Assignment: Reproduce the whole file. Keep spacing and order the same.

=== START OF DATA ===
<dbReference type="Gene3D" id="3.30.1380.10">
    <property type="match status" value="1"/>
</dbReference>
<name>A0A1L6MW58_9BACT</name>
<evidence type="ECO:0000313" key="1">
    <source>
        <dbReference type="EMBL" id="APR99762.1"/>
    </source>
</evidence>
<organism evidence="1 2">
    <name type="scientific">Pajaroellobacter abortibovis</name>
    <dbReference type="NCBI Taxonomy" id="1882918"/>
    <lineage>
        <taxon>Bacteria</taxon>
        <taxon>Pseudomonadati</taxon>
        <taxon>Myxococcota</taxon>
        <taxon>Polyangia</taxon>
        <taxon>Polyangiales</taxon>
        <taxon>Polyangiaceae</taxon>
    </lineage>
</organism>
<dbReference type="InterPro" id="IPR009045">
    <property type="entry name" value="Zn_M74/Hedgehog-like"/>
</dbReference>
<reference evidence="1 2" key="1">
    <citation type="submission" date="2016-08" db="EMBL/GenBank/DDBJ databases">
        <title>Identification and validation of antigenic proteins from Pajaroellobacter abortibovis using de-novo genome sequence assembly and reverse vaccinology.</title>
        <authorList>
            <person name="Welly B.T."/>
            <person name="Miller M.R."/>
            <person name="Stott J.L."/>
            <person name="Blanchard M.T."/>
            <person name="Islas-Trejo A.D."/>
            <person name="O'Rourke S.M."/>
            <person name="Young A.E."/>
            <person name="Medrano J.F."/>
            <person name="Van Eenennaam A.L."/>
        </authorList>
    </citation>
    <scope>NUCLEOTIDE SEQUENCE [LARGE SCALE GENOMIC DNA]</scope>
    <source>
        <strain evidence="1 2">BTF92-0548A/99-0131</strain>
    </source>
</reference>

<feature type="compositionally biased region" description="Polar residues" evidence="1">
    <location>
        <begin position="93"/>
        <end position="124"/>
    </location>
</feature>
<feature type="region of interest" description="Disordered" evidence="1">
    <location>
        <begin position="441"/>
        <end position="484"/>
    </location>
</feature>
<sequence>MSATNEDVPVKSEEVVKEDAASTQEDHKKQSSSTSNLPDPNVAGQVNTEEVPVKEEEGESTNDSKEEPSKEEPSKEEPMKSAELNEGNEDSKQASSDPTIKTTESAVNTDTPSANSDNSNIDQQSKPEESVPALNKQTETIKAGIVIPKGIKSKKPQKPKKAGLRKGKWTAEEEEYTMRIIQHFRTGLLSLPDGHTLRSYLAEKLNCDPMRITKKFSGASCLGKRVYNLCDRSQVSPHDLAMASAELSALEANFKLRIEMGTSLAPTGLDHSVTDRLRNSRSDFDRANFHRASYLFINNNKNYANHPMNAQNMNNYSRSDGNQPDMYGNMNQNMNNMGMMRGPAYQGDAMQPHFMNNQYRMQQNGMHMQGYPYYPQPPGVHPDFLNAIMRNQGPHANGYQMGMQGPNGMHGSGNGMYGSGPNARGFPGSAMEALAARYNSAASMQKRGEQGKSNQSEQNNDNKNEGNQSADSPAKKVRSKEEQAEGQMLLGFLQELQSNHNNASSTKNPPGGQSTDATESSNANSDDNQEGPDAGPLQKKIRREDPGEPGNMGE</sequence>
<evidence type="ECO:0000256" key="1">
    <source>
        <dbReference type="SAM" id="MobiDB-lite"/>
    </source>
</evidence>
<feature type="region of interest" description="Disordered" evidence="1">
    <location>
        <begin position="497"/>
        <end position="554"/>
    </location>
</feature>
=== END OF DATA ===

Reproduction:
<dbReference type="Gene3D" id="3.30.1380.10">
    <property type="match status" value="1"/>
</dbReference>
<name>A0A1L6MW58_9BACT</name>
<evidence type="ECO:0000313" key="1">
    <source>
        <dbReference type="EMBL" id="APR99762.1"/>
    </source>
</evidence>
<organism evidence="1 2">
    <name type="scientific">Pajaroellobacter abortibovis</name>
    <dbReference type="NCBI Taxonomy" id="1882918"/>
    <lineage>
        <taxon>Bacteria</taxon>
        <taxon>Pseudomonadati</taxon>
        <taxon>Myxococcota</taxon>
        <taxon>Polyangia</taxon>
        <taxon>Polyangiales</taxon>
        <taxon>Polyangiaceae</taxon>
    </lineage>
</organism>
<dbReference type="InterPro" id="IPR009045">
    <property type="entry name" value="Zn_M74/Hedgehog-like"/>
</dbReference>
<reference evidence="1 2" key="1">
    <citation type="submission" date="2016-08" db="EMBL/GenBank/DDBJ databases">
        <title>Identification and validation of antigenic proteins from Pajaroellobacter abortibovis using de-novo genome sequence assembly and reverse vaccinology.</title>
        <authorList>
            <person name="Welly B.T."/>
            <person name="Miller M.R."/>
            <person name="Stott J.L."/>
            <person name="Blanchard M.T."/>
            <person name="Islas-Trejo A.D."/>
            <person name="O'Rourke S.M."/>
            <person name="Young A.E."/>
            <person name="Medrano J.F."/>
            <person name="Van Eenennaam A.L."/>
        </authorList>
    </citation>
    <scope>NUCLEOTIDE SEQUENCE [LARGE SCALE GENOMIC DNA]</scope>
    <source>
        <strain evidence="1 2">BTF92-0548A/99-0131</strain>
    </source>
</reference>

<feature type="compositionally biased region" description="Polar residues" evidence="1">
    <location>
        <begin position="93"/>
        <end position="124"/>
    </location>
</feature>
<feature type="region of interest" description="Disordered" evidence="1">
    <location>
        <begin position="441"/>
        <end position="484"/>
    </location>
</feature>
<sequence>MSATNEDVPVKSEEVVKEDAASTQEDHKKQSSSTSNLPDPNVAGQVNTEEVPVKEEEGESTNDSKEEPSKEEPSKEEPMKSAELNEGNEDSKQASSDPTIKTTESAVNTDTPSANSDNSNIDQQSKPEESVPALNKQTETIKAGIVIPKGIKSKKPQKPKKAGLRKGKWTAEEEEYTMRIIQHFRTGLLSLPDGHTLRSYLAEKLNCDPMRITKKFSGASCLGKRVYNLCDRSQVSPHDLAMASAELSALEANFKLRIEMGTSLAPTGLDHSVTDRLRNSRSDFDRANFHRASYLFINNNKNYANHPMNAQNMNNYSRSDGNQPDMYGNMNQNMNNMGMMRGPAYQGDAMQPHFMNNQYRMQQNGMHMQGYPYYPQPPGVHPDFLNAIMRNQGPHANGYQMGMQGPNGMHGSGNGMYGSGPNARGFPGSAMEALAARYNSAASMQKRGEQGKSNQSEQNNDNKNEGNQSADSPAKKVRSKEEQAEGQMLLGFLQELQSNHNNASSTKNPPGGQSTDATESSNANSDDNQEGPDAGPLQKKIRREDPGEPGNMGE</sequence>
<evidence type="ECO:0000256" key="1">
    <source>
        <dbReference type="SAM" id="MobiDB-lite"/>
    </source>
</evidence>
<feature type="region of interest" description="Disordered" evidence="1">
    <location>
        <begin position="497"/>
        <end position="554"/>
    </location>
</feature>